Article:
McAuliffe defends ban on guns in state buildings

WASHINGTON — After gun rights supporters criticized Virginia’s ban on guns in state office buildings at a public hearing this week, Gov. Terry McAuliffe said the change he announced last year will remain in place.

“Of course it’s going forward, I did an executive order a year ago. We need to do everything we can to keep our communities safe. In our state office buildings, nobody needs to walk in with a firearm,” he said after WTOP’s “Ask the Governor.”

While some gun control advocates spoke in favor of the ban, other speakers at the public hearing raised concerns about leaving their guns in their cars.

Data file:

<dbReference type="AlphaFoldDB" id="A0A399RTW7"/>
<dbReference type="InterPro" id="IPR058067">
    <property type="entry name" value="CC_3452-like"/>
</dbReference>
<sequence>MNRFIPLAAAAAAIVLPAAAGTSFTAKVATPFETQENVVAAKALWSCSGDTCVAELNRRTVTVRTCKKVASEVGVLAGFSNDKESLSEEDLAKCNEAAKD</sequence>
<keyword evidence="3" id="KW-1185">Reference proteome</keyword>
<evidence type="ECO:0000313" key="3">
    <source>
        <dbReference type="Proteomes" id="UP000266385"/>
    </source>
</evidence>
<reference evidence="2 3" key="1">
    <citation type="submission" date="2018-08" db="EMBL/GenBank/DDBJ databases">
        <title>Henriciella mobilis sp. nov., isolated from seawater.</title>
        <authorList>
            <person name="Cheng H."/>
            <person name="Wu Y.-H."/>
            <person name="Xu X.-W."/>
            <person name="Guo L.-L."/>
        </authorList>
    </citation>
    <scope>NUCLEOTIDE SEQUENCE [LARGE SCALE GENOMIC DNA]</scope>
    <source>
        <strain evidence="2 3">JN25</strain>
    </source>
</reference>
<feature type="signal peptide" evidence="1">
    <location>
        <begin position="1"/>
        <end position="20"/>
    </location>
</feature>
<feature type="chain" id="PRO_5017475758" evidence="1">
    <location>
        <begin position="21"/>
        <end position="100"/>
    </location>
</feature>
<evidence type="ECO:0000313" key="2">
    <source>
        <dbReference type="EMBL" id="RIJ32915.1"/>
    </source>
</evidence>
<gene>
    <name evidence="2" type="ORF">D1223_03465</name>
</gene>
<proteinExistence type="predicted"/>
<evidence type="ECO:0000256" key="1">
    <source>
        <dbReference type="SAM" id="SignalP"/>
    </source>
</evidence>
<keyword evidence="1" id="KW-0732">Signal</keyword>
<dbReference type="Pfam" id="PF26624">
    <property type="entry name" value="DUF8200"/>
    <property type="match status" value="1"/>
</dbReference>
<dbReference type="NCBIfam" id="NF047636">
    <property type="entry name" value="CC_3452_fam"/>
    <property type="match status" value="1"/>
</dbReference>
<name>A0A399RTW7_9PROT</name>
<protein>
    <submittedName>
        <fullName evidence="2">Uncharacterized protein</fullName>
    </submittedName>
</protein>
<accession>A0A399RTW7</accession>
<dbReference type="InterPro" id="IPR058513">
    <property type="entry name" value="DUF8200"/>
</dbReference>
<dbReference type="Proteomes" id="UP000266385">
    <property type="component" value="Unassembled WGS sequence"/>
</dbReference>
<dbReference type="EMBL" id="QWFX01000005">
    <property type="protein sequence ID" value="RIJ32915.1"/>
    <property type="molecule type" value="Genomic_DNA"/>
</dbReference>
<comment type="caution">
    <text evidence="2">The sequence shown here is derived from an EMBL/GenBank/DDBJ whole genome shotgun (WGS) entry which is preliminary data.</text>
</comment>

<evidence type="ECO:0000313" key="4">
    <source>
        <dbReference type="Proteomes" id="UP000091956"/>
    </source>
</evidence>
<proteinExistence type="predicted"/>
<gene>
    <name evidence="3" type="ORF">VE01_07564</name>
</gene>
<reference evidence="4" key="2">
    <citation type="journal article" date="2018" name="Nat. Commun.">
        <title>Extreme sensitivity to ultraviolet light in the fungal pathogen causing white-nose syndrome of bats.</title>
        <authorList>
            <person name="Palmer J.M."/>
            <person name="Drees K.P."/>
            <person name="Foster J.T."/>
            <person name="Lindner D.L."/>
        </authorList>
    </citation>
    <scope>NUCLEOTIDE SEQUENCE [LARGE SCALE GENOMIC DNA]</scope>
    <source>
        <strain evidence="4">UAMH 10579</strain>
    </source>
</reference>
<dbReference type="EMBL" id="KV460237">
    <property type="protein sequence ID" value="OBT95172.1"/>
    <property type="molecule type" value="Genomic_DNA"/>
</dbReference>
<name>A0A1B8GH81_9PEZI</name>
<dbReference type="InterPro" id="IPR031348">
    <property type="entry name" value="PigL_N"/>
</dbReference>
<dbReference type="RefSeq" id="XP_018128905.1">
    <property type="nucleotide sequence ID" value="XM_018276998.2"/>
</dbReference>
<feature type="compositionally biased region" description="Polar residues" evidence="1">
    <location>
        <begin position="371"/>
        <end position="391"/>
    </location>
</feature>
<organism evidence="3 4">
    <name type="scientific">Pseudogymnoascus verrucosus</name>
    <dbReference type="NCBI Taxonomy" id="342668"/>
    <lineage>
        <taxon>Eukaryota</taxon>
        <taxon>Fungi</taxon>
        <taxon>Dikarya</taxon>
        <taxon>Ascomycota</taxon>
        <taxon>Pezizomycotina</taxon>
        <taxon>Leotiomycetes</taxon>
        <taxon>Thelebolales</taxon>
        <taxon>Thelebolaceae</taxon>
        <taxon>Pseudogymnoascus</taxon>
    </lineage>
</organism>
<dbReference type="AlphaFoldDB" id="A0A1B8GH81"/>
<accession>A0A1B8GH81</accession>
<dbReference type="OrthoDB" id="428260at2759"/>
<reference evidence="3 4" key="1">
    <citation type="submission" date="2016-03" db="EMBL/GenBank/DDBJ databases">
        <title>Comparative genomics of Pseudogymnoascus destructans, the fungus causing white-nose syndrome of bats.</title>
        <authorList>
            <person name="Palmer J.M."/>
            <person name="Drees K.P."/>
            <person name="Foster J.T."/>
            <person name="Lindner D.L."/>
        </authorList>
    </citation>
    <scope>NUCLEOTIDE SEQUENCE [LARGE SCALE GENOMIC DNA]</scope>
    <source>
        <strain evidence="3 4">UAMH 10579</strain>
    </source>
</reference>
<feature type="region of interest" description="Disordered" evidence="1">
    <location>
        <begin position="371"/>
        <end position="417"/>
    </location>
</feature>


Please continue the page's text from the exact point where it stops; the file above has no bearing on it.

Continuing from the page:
“You do not need a firearm in our state office buildings. I had many complaints from individuals who were concerned that people were carrying firearms into the building, they just don’t need it and it’s a good policy,” McAuliffe said.

Asked whether the policy could be applied differently in more urban, suburban or rural parts of the state, McAuliffe said “the Commonwealth of Virginia is one commonwealth. What effects state buildings in Bath County, effects state buildings in Richmond, effects Northern Virginia.”

The Department of General Services is accepting comments on the permanent proposed regulation through Oct. 21.

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